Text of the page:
Roadtrip: Weekend in Brugge
I have had it in my head for a while now that I wanted to visit Brugge, a small city in Belgium noted for its canals and fairytale charm. I wanted to go a few months ago (somehow I had stumbled upon some farm B&B in the area), but fate interfered, and I didn’t get to go until this weekend.
The kids are off school this week for the Toussaint half-term break. Let me pause briefly to tell you about a horrible seasonal faute pas I almost made.
About a week ago, I was in the grocery store checkout line, when I noticed the woman behind me had a really nice planter. It was filled with heather and cyclamen and I don’t remember what all. Another shopper, or maybe it was a store employee, commented on it, and I thought, “I want one of those, too!”
So the next time I was in the store, I went looking for that planter.
They had LOTS of planters, but they were a bit pricey for my taste. After all, I was just going to set it on the front steps for a few weeks. But they were nice.
Oh, and they had mums. Big, giant mums in lovely fall colors. And so cheap! For something like 3 EUR, you could get mums so big you could barely get your arms around them.
But I wanted more than one–for the front steps, you know–so that would mean buying two, at least, or possibly four, and then they would fill my cart, leaving no room for the groceries I was there to buy.
So I skipped it.
Which, it turns out, was a good thing.
Because somehow I realized–perhaps it was seeing all the cars parked at by the big cemetery near us–that these planters and mums were meant for putting on graves and ONLY for putting on graves during Toussaint.
So I didn’t buy any.
And when I asked the woman who runs the B&B where we stayed this weekend, she shuddered visibly and confirmed. Yes. Those are associated with funerals, and only for taking to the cemetery, and would have been just WRONG! on my front steps.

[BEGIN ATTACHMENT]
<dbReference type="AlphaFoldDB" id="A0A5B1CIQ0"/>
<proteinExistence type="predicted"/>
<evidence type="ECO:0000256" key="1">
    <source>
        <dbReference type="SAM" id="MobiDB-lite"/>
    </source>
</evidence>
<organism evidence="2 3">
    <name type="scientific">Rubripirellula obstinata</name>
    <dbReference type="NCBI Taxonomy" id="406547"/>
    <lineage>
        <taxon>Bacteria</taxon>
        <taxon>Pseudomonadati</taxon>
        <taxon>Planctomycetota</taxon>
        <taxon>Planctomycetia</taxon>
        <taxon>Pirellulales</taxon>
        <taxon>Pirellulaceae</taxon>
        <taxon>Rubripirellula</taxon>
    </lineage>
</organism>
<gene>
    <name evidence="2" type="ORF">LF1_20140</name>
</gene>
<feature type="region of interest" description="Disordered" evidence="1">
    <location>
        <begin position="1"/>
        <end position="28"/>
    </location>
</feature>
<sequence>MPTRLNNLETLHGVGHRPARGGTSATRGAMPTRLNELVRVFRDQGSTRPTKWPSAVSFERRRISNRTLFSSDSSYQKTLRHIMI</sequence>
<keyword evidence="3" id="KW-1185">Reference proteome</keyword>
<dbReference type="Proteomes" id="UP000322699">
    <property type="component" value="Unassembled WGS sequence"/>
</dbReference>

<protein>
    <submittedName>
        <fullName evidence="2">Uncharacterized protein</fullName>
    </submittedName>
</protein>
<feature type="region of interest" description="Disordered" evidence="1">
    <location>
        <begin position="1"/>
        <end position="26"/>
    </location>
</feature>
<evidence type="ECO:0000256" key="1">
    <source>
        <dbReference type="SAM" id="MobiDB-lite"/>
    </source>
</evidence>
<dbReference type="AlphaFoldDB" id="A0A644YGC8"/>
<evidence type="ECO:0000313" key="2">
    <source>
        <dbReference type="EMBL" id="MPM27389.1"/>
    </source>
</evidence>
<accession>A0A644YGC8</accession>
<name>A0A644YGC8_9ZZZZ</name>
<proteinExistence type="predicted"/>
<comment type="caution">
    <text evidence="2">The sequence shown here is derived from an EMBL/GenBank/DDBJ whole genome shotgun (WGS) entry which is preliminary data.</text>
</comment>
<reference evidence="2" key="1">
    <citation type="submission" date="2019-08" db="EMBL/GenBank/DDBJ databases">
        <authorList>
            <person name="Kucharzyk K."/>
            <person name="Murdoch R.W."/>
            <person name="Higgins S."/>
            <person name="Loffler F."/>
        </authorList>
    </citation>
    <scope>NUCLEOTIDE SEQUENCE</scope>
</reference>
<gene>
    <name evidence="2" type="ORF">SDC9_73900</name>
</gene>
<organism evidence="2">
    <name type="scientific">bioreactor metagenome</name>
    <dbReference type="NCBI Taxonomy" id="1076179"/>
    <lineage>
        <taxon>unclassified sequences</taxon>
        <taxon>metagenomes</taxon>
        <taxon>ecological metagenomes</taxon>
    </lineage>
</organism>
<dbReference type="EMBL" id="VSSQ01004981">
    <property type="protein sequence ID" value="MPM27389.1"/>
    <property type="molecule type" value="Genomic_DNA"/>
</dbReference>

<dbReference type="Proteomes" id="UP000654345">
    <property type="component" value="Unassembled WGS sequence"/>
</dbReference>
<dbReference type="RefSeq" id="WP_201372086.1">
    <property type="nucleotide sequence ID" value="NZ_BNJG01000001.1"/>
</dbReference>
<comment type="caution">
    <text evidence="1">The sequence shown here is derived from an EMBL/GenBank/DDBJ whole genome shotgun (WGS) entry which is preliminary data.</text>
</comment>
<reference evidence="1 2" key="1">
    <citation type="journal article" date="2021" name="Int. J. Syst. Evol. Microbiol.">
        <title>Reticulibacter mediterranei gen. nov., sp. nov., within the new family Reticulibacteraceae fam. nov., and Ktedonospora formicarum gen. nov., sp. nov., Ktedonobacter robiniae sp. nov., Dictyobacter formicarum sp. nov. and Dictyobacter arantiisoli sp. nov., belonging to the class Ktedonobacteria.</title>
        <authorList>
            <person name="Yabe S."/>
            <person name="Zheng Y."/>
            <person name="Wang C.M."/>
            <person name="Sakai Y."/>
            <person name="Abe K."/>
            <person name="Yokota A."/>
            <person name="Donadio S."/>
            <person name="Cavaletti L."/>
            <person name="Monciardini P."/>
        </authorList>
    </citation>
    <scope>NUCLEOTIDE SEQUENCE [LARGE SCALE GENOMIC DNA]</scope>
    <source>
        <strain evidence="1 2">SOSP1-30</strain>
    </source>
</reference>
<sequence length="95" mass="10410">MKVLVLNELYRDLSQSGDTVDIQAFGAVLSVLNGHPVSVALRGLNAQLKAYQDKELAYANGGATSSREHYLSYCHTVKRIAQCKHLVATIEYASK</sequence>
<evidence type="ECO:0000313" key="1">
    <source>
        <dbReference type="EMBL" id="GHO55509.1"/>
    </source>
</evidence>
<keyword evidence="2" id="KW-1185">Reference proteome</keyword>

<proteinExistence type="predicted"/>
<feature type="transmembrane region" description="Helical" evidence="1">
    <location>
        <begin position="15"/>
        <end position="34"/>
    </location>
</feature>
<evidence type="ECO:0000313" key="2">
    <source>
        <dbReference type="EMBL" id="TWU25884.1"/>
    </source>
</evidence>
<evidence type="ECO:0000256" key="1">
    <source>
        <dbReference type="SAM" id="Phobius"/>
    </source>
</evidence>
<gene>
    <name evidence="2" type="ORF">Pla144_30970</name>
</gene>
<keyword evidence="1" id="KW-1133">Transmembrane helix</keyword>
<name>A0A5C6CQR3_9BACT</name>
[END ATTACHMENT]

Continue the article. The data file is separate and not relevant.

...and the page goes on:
But back to the weekend.
As I mentioned, I somehow stumbled on this farm B&B, and decided since it was three hours from Luxembourg that it was a good place to stop on the way to Brugge. Brugge is nearly four hours, and I thought that was too far to go, especially since I wanted to leave Friday after work.
As it was, we didn’t get there until 10:00 p.m.
Now, the best thing about this B&B was the owner. The guest rooms themselves . . . meh. But the very charming and chatty Marijke told us great stories about the property during WWII (before she and her husband owned it).
The other cool thing was that the farm sits on both sides of the BE/NL border. We were less than 200 meters from the Netherlands, Marijke said.
“No way,” we said.
“Yes,” she insisted. “It is right there.” And she gestured out the window.
I had heard that Belgium is flat, but down in our neck of the woods, Belgium is gently rolling. I had somehow completely forgotten about the northern section being next to the Netherlands, which I know is flat.
At first I thought the flat landscape was really boring. But then it called to mind all those Flemish landscapes from Art History class. Take a look here, if you don’t have a mental image of Dutch landscape paintings.
I also expected that the trees would be bent by the wind, but I guess we weren’t close enough to the coast for that. It wasn’t particularly windy this weekend at all. In fact, the conditions were pretty ideal for bicycling. They were actually a bit of a menace, all those people on bikes. Or maybe I was just a bit jealous I didn’t have one. Next time.
So Saturday we ventured into Brugge, which is everything you expect in a European jewel city: pretty, charming, and full of tourists.
I sure hate to share in my old age. We sprang for a horse-drawn carriage tour, and I asked the guide when is the least crowded time in Brugge, and she said, “July and August,” but I’m not sure I believe her. I know she understood me because she said, “There’s hardly anyone here then.” But maybe . . .
Since we missed out in Brussels, this time we managed to hit the Chocolate Museum.
As we arrived, an emergency medical team was carrying out an older woman. We wondered if the excitement of all that chocolate was too much for her. But once we got in the museum, we decided it was probably the stairs. There wasn’t that much chocolate being handed out.
Although the forecast called for rain, and it did drizzle a bit when we first arrived, we were very lucky with the weather.